Map - King Island

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King Island

King Island is an island in the Bass Strait, belonging to the Australian state of Tasmania. It is the largest of three islands known as the New Year Group, and the second-largest island in Bass Strait (after Flinders Island). The island's population at the was 1,585 people, up from 1,566 in 2011. The local government area of the island is the King Island Council.

The island forms part of the official land divide between the Great Australian Bight and Bass Strait, off the north-western tip of Tasmania and about halfway to the mainland state of Victoria. It is subject to the infamous Roaring Forties winds. The southernmost point is Stokes Point and the northernmost point is Cape Wickham. There are three small islands immediately offshore: New Year Island and Christmas Island situated to the northwest, and a smaller island Councillor Island to the east, opposite Sea Elephant Beach.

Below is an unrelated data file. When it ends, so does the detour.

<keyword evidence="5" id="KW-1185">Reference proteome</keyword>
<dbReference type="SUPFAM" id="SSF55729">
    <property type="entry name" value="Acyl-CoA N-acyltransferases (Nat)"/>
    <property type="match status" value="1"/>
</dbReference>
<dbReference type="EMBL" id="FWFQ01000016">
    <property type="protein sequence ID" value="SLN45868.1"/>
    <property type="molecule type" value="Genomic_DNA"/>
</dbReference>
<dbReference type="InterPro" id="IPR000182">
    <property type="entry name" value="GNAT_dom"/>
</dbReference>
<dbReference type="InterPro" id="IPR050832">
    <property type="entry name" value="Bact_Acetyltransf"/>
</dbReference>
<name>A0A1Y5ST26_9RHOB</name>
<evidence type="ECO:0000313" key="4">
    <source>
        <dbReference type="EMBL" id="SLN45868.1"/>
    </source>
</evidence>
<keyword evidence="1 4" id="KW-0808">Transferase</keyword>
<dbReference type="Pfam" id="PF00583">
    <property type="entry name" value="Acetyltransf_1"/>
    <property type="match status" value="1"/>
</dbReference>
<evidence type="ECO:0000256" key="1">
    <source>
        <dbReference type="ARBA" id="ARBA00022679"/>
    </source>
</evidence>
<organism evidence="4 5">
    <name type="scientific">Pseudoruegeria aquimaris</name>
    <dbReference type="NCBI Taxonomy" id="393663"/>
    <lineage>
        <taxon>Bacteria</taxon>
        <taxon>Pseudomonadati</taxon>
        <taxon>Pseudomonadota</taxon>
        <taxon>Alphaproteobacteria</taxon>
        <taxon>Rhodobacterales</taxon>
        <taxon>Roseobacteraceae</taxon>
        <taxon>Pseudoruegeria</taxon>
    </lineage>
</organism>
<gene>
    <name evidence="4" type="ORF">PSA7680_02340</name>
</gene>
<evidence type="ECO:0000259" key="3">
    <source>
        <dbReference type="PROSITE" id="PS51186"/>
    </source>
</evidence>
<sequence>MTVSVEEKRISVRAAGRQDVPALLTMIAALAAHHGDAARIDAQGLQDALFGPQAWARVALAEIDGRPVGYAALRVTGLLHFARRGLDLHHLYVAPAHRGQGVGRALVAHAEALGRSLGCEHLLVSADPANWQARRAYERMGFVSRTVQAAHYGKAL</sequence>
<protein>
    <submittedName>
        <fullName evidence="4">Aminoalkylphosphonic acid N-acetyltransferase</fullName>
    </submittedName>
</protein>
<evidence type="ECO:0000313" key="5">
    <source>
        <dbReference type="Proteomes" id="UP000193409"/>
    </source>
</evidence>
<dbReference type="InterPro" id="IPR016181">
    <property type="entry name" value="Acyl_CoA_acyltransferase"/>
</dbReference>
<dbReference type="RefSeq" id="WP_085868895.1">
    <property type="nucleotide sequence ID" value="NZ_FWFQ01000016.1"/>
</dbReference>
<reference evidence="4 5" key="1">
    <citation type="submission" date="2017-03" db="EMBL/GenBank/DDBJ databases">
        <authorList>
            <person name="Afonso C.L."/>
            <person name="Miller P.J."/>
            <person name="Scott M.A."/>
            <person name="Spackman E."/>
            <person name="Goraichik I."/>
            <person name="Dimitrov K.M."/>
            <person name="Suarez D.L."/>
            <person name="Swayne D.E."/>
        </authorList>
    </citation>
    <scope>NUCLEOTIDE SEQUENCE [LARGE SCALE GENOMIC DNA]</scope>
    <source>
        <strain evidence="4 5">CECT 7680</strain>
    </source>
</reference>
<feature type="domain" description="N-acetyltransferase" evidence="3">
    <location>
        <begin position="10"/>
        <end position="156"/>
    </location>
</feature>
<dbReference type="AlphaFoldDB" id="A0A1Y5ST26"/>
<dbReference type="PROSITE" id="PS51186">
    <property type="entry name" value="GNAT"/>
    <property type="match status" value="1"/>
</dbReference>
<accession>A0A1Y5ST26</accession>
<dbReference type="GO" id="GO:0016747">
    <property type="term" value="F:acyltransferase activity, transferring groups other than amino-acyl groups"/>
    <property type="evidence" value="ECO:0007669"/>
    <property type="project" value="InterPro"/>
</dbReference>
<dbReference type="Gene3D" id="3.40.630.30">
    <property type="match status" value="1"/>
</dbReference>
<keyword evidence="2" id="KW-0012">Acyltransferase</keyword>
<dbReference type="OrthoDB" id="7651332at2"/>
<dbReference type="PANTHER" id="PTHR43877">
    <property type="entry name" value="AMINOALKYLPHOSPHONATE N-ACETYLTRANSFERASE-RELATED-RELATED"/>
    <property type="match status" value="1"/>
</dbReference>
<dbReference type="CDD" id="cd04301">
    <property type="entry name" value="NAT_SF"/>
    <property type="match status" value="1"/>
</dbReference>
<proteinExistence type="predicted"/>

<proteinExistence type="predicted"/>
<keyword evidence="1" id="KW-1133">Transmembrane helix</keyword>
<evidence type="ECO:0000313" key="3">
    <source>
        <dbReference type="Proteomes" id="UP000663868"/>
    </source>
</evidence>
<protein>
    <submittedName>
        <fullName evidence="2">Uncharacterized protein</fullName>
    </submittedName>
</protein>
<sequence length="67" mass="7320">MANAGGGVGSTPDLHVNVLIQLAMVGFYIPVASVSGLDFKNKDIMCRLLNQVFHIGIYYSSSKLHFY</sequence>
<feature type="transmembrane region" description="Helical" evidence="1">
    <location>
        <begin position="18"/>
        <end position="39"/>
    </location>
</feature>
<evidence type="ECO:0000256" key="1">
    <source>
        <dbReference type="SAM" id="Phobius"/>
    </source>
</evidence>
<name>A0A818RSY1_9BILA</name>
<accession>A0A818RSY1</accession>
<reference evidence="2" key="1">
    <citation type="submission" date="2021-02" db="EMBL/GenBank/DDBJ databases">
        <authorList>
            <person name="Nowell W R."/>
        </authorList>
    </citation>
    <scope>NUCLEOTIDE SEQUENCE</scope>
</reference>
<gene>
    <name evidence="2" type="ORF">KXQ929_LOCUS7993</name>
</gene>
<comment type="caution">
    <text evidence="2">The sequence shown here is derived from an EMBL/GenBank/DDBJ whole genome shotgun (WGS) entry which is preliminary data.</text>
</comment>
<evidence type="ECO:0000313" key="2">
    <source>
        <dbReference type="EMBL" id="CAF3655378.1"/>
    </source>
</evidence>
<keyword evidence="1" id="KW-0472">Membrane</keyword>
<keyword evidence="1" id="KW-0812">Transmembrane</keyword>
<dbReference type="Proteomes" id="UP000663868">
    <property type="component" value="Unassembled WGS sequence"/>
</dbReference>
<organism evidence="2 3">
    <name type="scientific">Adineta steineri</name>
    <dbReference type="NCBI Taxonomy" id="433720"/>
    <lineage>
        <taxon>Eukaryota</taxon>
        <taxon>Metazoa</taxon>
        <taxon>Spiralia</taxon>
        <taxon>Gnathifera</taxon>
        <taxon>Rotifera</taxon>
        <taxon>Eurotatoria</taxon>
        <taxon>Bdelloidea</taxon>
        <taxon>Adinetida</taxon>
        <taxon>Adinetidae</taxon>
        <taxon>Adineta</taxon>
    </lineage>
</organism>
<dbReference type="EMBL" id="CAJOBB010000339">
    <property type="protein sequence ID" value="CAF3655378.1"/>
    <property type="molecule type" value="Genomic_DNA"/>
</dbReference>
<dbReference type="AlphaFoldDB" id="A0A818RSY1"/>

King Island was first visited by Europeans in the late 18th century. It was named after Philip Gidley King, Colonial Governor of New South Wales, whose territory at the time included what is now Tasmania. Sealers established temporary settlements on the island in the early 19th century, but it was not until the 1880s that permanent settlements were established. The largest of these is Currie, situated on the island's west coast. Today, the island's economy is largely based on agriculture and tourism. It is also home to the Huxley Hill Wind Farm.

King Island was originally part of a land bridge linking Tasmania with the Australian mainland, which was submerged around 12,000 years ago due to rising sea levels. A human skeleton was discovered in a cave on the island in 1989, which was dated to approximately 14,000 years ago. However, previous examinations had revealed no "shell heaps, bones, charcoal or other remains which might indicate Aboriginal occupation", suggesting that the area was passed through by the ancestors of Aboriginal Tasmanians but not permanently inhabited. It was uninhabited at the time of European discovery.